Most of the attention directed to the Affordable Health Care for America Act is concentrated on the provisions for the extension of health insurance coverage to a greater proportion of the population. Those provisions that reduce Medicare coverage for seniors are interpreted as “rationing” and pointed to with horror. The other significant aspects of rationing addressed in the bill are largely ignored.

Among these is the provision that health care benefits will be chosen by a Health Care Commissioner and by a government committee.  This will include benefit levels for private plans. How can this be done in order to be just and equitable and not based on cost savings alone? That’s the question on which public attention should be focused.

Instead of continuing to deny that we have had and still have rationing, and that it must continue, the necessity for rationing should be admitted.  The mechanisms must be closely scrutinized to help insure that they are just and subject to the least amount of lobbying and for-profit abuse.

The rationing system must not be left to politicians, bureaucrats and insurance company executives. Public values must control our methods of rationing.

Norman Makous, M.D.

What We Need Now Is True Medical Care Reform

Sunday, November 8th, 2009

The current health care reform legislation is, more precisely, health coverage reform. The intention is to cover more people through changes in the health insurance system. It will do little to control costs. In fact, the cost of the legislation will be much higher than touted.

The problem that has not been touched in the current legislation relates to how we provide medical services. The main driver of increases in medical costs is our technology-based medical service system. This causes an economic squeeze in health care that has already required rationing of medical services. Even with health insurance reform, the cost of medical care will continue to rise, and the need for rationing will increase. (more…)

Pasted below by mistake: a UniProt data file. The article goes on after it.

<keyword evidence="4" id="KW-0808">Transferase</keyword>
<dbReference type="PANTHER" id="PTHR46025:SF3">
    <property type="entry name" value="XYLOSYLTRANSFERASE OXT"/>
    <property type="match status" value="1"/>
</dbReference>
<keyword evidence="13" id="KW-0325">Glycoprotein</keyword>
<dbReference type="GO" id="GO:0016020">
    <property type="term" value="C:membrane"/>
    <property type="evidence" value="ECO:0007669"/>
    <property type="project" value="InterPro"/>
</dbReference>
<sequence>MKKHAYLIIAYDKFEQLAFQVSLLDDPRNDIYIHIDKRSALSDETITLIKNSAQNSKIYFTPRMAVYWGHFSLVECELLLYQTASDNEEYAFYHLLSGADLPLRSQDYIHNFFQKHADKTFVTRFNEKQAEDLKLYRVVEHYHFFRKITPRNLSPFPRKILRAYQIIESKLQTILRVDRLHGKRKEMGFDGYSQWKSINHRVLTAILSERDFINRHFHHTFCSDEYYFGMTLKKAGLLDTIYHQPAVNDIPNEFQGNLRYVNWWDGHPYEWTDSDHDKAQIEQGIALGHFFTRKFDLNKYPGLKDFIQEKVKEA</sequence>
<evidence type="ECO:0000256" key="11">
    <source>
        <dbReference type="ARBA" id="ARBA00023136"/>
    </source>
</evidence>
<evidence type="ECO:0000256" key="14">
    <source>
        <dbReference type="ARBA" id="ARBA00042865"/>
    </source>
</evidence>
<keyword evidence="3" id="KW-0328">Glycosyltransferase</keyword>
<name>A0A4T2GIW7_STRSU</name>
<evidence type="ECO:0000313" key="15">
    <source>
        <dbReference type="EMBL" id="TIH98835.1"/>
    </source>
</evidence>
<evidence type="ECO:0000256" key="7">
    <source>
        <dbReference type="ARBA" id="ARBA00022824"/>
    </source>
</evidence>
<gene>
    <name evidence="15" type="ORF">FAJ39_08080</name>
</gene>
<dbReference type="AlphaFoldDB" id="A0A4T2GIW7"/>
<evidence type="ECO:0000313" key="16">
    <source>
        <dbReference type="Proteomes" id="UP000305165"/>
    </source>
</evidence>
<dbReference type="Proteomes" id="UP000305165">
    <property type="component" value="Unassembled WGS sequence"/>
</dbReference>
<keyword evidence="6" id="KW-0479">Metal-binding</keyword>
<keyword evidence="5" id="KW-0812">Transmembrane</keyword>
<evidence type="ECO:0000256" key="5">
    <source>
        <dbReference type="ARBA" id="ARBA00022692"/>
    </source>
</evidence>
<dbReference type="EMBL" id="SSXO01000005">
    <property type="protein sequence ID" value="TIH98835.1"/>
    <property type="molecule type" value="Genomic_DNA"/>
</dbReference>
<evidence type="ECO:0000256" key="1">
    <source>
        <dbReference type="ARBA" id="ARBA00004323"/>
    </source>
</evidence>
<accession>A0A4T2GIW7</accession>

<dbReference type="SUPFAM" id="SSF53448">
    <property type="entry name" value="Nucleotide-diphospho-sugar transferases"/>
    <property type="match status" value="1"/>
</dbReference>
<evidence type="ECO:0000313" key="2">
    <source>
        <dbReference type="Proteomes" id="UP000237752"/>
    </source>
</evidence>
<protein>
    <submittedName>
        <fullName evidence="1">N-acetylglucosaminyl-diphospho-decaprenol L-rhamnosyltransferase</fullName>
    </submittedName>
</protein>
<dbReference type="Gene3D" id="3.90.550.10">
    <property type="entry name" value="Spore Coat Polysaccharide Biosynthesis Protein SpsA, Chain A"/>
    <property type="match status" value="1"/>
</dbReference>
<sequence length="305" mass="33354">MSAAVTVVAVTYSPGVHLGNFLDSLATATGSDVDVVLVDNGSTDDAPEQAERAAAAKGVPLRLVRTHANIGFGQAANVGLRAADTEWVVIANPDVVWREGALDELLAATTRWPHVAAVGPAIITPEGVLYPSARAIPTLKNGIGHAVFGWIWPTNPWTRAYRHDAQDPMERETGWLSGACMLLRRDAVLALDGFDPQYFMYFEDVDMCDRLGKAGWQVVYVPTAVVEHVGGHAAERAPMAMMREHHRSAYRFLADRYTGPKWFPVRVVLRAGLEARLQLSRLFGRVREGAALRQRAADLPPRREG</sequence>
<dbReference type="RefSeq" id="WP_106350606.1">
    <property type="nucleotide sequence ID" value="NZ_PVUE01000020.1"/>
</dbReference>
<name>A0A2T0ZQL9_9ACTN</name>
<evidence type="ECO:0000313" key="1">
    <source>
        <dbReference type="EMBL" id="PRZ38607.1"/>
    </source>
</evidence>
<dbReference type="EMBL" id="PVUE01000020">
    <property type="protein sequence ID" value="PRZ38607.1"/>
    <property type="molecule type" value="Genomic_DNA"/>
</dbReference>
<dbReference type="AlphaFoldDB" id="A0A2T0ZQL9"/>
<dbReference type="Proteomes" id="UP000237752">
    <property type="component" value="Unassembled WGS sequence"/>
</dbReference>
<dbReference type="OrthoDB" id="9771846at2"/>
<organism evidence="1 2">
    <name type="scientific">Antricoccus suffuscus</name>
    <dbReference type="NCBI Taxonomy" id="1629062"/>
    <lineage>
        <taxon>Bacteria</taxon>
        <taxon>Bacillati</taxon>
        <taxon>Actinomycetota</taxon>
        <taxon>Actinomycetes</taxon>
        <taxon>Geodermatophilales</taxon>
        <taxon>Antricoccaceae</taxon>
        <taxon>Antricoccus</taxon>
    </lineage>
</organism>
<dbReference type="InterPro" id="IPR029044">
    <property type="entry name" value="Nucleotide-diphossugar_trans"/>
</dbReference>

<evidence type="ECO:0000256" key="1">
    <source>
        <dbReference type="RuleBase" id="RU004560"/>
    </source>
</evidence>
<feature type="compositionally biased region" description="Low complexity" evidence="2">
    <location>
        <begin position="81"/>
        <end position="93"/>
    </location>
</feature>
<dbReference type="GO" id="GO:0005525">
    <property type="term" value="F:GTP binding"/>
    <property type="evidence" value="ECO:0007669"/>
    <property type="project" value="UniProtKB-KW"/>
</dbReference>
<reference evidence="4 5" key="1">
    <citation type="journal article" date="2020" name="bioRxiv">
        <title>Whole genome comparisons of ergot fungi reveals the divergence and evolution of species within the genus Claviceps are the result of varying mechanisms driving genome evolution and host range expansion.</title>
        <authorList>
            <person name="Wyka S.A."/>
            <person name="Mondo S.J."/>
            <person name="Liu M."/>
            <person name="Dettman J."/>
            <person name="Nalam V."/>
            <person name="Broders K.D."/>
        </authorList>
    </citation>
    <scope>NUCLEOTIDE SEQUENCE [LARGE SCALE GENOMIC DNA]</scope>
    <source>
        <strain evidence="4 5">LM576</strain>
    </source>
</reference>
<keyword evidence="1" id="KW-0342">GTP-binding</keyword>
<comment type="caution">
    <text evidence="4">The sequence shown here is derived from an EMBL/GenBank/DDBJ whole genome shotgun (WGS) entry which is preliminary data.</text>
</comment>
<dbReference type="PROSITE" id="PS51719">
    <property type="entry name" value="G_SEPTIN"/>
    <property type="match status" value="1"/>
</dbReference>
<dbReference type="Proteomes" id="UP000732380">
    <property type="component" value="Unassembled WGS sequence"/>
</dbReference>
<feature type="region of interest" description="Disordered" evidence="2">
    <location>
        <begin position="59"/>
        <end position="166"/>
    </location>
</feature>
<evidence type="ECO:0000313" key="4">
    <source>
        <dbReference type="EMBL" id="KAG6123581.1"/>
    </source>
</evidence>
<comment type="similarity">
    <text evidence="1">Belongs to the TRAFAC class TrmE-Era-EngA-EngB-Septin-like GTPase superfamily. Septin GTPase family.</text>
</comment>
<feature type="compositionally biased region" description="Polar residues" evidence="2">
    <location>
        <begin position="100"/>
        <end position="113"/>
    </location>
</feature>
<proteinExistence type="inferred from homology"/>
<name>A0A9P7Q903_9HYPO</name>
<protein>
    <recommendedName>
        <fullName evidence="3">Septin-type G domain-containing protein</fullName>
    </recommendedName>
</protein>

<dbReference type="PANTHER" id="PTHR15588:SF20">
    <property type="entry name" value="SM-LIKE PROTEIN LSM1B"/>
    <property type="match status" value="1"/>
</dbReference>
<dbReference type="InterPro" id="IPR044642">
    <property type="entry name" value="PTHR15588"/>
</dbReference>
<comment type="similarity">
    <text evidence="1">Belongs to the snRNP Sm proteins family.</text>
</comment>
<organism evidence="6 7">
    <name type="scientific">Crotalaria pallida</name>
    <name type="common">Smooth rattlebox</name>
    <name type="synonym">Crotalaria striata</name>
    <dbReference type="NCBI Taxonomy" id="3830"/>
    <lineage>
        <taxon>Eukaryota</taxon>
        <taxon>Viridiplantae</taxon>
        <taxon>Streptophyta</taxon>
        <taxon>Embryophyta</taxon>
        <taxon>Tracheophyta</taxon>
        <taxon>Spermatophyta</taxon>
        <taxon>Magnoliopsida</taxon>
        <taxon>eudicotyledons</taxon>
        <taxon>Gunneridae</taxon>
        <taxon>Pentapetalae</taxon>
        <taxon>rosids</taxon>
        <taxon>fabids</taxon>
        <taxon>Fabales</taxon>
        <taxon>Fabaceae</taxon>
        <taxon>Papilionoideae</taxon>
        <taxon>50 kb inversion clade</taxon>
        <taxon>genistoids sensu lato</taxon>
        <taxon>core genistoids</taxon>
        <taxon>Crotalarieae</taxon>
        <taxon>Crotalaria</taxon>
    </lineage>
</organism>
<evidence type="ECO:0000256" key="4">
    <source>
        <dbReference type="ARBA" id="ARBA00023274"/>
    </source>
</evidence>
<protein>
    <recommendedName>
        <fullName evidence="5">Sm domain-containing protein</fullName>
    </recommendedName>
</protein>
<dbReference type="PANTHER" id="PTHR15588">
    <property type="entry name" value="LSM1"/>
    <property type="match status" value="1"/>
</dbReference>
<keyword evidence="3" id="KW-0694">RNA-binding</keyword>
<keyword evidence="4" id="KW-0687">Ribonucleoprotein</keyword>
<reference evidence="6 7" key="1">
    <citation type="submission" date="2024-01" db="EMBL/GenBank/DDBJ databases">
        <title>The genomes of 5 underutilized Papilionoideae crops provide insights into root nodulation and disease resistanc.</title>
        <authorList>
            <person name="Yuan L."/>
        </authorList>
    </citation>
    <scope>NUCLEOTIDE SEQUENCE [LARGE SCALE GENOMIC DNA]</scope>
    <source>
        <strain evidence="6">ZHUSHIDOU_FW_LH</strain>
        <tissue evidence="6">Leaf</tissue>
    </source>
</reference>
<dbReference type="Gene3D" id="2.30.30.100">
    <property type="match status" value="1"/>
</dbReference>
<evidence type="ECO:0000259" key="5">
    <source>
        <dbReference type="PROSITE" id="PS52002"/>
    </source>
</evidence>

The Assault on Medical Professionalism

Saturday, October 10th, 2009

Medical care is not a trade.  The professional commitment required is more than simply a calling to a discipline. It involves ethical conduct that recognizes the contract between the patient and the physician. The welfare of the patient always takes precedence over the doctor’s self interest.

Most people have turned their medical care purse over to third parties, who now negotiate with the doctor over care.  These insurers and managed care entities pressure the doctor to act as “gate keeper” and ration the patient’s care in ways that may not be in the patient’s best interest.  Doctors have a conflict of interest and are placed in an unethical position.

Doctors still interested in doing things in the best interest of their patients are concerned about the poor quality of care. The third parties blame the doctors.

Caveat Patiens.” Patient, beware. An increasing number of doctors have succumbed to turning medical care into a business for profit.

The third parties have wrested control of medical care from the physician community and turned medicine into a free market commodity. This is an assault on medical professionalism and independence.